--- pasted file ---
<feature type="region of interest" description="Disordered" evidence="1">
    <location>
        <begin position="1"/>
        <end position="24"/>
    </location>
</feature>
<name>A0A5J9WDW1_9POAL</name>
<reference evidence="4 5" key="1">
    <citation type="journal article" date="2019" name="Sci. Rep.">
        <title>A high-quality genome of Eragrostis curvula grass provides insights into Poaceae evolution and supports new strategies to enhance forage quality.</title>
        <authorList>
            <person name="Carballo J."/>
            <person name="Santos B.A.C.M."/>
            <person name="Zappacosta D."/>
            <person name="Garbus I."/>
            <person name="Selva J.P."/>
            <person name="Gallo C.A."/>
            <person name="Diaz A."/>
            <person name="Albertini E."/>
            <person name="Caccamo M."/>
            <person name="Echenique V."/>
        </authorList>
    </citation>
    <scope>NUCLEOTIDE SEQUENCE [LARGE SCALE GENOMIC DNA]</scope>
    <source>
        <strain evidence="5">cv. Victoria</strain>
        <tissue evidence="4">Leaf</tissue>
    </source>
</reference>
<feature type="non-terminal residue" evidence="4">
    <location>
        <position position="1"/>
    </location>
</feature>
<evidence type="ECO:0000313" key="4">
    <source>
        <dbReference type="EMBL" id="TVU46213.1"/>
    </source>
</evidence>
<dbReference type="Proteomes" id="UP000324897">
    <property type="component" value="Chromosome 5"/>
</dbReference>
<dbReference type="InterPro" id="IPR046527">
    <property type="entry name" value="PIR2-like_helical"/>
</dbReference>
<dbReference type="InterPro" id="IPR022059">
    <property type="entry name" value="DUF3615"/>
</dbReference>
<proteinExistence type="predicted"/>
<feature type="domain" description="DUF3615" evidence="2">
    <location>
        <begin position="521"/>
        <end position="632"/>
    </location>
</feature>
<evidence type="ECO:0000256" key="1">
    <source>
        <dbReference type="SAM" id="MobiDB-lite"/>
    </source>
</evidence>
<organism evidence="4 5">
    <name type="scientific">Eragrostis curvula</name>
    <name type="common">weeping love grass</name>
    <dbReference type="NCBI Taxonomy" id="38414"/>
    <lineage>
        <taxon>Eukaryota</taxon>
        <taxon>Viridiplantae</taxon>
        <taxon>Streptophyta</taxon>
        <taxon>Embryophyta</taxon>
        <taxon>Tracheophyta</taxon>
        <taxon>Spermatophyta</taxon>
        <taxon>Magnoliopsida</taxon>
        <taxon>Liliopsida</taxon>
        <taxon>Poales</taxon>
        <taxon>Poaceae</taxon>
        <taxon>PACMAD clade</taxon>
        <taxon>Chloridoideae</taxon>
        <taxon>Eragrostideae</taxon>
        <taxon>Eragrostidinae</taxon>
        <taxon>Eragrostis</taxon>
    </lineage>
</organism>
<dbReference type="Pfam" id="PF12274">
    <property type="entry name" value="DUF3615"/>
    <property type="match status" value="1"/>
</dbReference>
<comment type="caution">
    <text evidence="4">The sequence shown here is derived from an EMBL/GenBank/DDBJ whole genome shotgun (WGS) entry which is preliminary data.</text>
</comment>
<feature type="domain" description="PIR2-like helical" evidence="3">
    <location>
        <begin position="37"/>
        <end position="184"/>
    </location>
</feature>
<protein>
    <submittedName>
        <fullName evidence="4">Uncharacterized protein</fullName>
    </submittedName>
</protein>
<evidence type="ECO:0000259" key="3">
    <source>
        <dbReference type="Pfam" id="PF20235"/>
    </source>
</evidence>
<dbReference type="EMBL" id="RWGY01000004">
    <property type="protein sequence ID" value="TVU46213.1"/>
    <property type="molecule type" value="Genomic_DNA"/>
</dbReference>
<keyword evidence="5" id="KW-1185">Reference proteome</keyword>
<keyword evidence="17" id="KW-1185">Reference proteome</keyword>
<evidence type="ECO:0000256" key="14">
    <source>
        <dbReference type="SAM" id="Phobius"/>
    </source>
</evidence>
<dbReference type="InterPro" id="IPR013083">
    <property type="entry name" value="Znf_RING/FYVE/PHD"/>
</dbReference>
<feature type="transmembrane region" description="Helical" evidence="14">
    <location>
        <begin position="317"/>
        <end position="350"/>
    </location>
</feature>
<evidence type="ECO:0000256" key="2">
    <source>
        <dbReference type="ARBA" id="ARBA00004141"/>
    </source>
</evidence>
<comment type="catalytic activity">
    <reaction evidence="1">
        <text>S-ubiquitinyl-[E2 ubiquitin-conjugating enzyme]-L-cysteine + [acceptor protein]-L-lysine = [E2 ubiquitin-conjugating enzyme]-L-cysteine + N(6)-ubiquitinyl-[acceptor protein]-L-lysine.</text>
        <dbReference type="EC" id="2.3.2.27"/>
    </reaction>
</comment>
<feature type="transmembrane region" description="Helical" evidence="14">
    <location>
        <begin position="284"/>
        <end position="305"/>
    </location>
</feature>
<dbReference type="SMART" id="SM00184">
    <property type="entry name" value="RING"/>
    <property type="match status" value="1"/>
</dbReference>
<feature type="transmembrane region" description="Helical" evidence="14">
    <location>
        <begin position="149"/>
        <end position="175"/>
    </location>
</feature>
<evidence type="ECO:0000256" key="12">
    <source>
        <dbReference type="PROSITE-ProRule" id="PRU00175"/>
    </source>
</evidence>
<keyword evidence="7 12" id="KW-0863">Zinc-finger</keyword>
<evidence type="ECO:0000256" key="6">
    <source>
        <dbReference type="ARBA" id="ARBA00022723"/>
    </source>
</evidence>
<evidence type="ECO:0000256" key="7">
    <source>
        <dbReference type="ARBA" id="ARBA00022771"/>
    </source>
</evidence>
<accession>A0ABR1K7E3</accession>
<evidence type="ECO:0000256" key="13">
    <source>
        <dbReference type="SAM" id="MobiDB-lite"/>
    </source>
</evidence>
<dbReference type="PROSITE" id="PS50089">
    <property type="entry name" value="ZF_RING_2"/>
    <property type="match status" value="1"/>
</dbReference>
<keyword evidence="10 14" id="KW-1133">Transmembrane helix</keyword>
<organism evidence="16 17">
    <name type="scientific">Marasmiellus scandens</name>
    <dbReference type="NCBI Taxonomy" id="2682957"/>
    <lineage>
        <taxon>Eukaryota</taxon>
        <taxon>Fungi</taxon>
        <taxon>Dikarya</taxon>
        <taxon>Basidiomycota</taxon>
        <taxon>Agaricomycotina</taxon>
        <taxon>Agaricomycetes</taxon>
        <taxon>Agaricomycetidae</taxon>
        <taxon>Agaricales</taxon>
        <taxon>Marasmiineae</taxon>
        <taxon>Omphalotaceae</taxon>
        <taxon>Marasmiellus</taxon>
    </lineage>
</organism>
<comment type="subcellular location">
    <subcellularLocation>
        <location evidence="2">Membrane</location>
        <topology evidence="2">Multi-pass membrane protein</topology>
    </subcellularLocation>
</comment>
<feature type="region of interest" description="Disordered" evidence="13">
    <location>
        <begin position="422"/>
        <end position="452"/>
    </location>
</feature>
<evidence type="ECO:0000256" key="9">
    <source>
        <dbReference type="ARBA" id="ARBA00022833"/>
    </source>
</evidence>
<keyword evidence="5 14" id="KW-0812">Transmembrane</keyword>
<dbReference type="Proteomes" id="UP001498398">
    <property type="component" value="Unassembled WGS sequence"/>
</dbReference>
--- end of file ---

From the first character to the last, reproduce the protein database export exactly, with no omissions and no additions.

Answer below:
<feature type="region of interest" description="Disordered" evidence="1">
    <location>
        <begin position="1"/>
        <end position="24"/>
    </location>
</feature>
<name>A0A5J9WDW1_9POAL</name>
<reference evidence="4 5" key="1">
    <citation type="journal article" date="2019" name="Sci. Rep.">
        <title>A high-quality genome of Eragrostis curvula grass provides insights into Poaceae evolution and supports new strategies to enhance forage quality.</title>
        <authorList>
            <person name="Carballo J."/>
            <person name="Santos B.A.C.M."/>
            <person name="Zappacosta D."/>
            <person name="Garbus I."/>
            <person name="Selva J.P."/>
            <person name="Gallo C.A."/>
            <person name="Diaz A."/>
            <person name="Albertini E."/>
            <person name="Caccamo M."/>
            <person name="Echenique V."/>
        </authorList>
    </citation>
    <scope>NUCLEOTIDE SEQUENCE [LARGE SCALE GENOMIC DNA]</scope>
    <source>
        <strain evidence="5">cv. Victoria</strain>
        <tissue evidence="4">Leaf</tissue>
    </source>
</reference>
<feature type="non-terminal residue" evidence="4">
    <location>
        <position position="1"/>
    </location>
</feature>
<evidence type="ECO:0000313" key="4">
    <source>
        <dbReference type="EMBL" id="TVU46213.1"/>
    </source>
</evidence>
<dbReference type="Proteomes" id="UP000324897">
    <property type="component" value="Chromosome 5"/>
</dbReference>
<dbReference type="InterPro" id="IPR046527">
    <property type="entry name" value="PIR2-like_helical"/>
</dbReference>
<dbReference type="InterPro" id="IPR022059">
    <property type="entry name" value="DUF3615"/>
</dbReference>
<proteinExistence type="predicted"/>
<feature type="domain" description="DUF3615" evidence="2">
    <location>
        <begin position="521"/>
        <end position="632"/>
    </location>
</feature>
<evidence type="ECO:0000256" key="1">
    <source>
        <dbReference type="SAM" id="MobiDB-lite"/>
    </source>
</evidence>
<organism evidence="4 5">
    <name type="scientific">Eragrostis curvula</name>
    <name type="common">weeping love grass</name>
    <dbReference type="NCBI Taxonomy" id="38414"/>
    <lineage>
        <taxon>Eukaryota</taxon>
        <taxon>Viridiplantae</taxon>
        <taxon>Streptophyta</taxon>
        <taxon>Embryophyta</taxon>
        <taxon>Tracheophyta</taxon>
        <taxon>Spermatophyta</taxon>
        <taxon>Magnoliopsida</taxon>
        <taxon>Liliopsida</taxon>
        <taxon>Poales</taxon>
        <taxon>Poaceae</taxon>
        <taxon>PACMAD clade</taxon>
        <taxon>Chloridoideae</taxon>
        <taxon>Eragrostideae</taxon>
        <taxon>Eragrostidinae</taxon>
        <taxon>Eragrostis</taxon>
    </lineage>
</organism>
<dbReference type="Pfam" id="PF12274">
    <property type="entry name" value="DUF3615"/>
    <property type="match status" value="1"/>
</dbReference>
<comment type="caution">
    <text evidence="4">The sequence shown here is derived from an EMBL/GenBank/DDBJ whole genome shotgun (WGS) entry which is preliminary data.</text>
</comment>
<feature type="domain" description="PIR2-like helical" evidence="3">
    <location>
        <begin position="37"/>
        <end position="184"/>
    </location>
</feature>
<protein>
    <submittedName>
        <fullName evidence="4">Uncharacterized protein</fullName>
    </submittedName>
</protein>
<evidence type="ECO:0000259" key="3">
    <source>
        <dbReference type="Pfam" id="PF20235"/>
    </source>
</evidence>
<dbReference type="EMBL" id="RWGY01000004">
    <property type="protein sequence ID" value="TVU46213.1"/>
    <property type="molecule type" value="Genomic_DNA"/>
</dbReference>
<keyword evidence="5" id="KW-1185">Reference proteome</keyword>
<keyword evidence="17" id="KW-1185">Reference proteome</keyword>
<evidence type="ECO:0000256" key="14">
    <source>
        <dbReference type="SAM" id="Phobius"/>
    </source>
</evidence>
<dbReference type="InterPro" id="IPR013083">
    <property type="entry name" value="Znf_RING/FYVE/PHD"/>
</dbReference>
<feature type="transmembrane region" description="Helical" evidence="14">
    <location>
        <begin position="317"/>
        <end position="350"/>
    </location>
</feature>
<evidence type="ECO:0000256" key="2">
    <source>
        <dbReference type="ARBA" id="ARBA00004141"/>
    </source>
</evidence>
<comment type="catalytic activity">
    <reaction evidence="1">
        <text>S-ubiquitinyl-[E2 ubiquitin-conjugating enzyme]-L-cysteine + [acceptor protein]-L-lysine = [E2 ubiquitin-conjugating enzyme]-L-cysteine + N(6)-ubiquitinyl-[acceptor protein]-L-lysine.</text>
        <dbReference type="EC" id="2.3.2.27"/>
    </reaction>
</comment>
<feature type="transmembrane region" description="Helical" evidence="14">
    <location>
        <begin position="284"/>
        <end position="305"/>
    </location>
</feature>
<dbReference type="SMART" id="SM00184">
    <property type="entry name" value="RING"/>
    <property type="match status" value="1"/>
</dbReference>
<feature type="transmembrane region" description="Helical" evidence="14">
    <location>
        <begin position="149"/>
        <end position="175"/>
    </location>
</feature>
<evidence type="ECO:0000256" key="12">
    <source>
        <dbReference type="PROSITE-ProRule" id="PRU00175"/>
    </source>
</evidence>
<keyword evidence="7 12" id="KW-0863">Zinc-finger</keyword>
<evidence type="ECO:0000256" key="6">
    <source>
        <dbReference type="ARBA" id="ARBA00022723"/>
    </source>
</evidence>
<evidence type="ECO:0000256" key="7">
    <source>
        <dbReference type="ARBA" id="ARBA00022771"/>
    </source>
</evidence>
<accession>A0ABR1K7E3</accession>
<evidence type="ECO:0000256" key="13">
    <source>
        <dbReference type="SAM" id="MobiDB-lite"/>
    </source>
</evidence>
<dbReference type="PROSITE" id="PS50089">
    <property type="entry name" value="ZF_RING_2"/>
    <property type="match status" value="1"/>
</dbReference>
<keyword evidence="10 14" id="KW-1133">Transmembrane helix</keyword>
<organism evidence="16 17">
    <name type="scientific">Marasmiellus scandens</name>
    <dbReference type="NCBI Taxonomy" id="2682957"/>
    <lineage>
        <taxon>Eukaryota</taxon>
        <taxon>Fungi</taxon>
        <taxon>Dikarya</taxon>
        <taxon>Basidiomycota</taxon>
        <taxon>Agaricomycotina</taxon>
        <taxon>Agaricomycetes</taxon>
        <taxon>Agaricomycetidae</taxon>
        <taxon>Agaricales</taxon>
        <taxon>Marasmiineae</taxon>
        <taxon>Omphalotaceae</taxon>
        <taxon>Marasmiellus</taxon>
    </lineage>
</organism>
<comment type="subcellular location">
    <subcellularLocation>
        <location evidence="2">Membrane</location>
        <topology evidence="2">Multi-pass membrane protein</topology>
    </subcellularLocation>
</comment>
<feature type="region of interest" description="Disordered" evidence="13">
    <location>
        <begin position="422"/>
        <end position="452"/>
    </location>
</feature>
<evidence type="ECO:0000256" key="9">
    <source>
        <dbReference type="ARBA" id="ARBA00022833"/>
    </source>
</evidence>
<keyword evidence="5 14" id="KW-0812">Transmembrane</keyword>
<dbReference type="Proteomes" id="UP001498398">
    <property type="component" value="Unassembled WGS sequence"/>
</dbReference>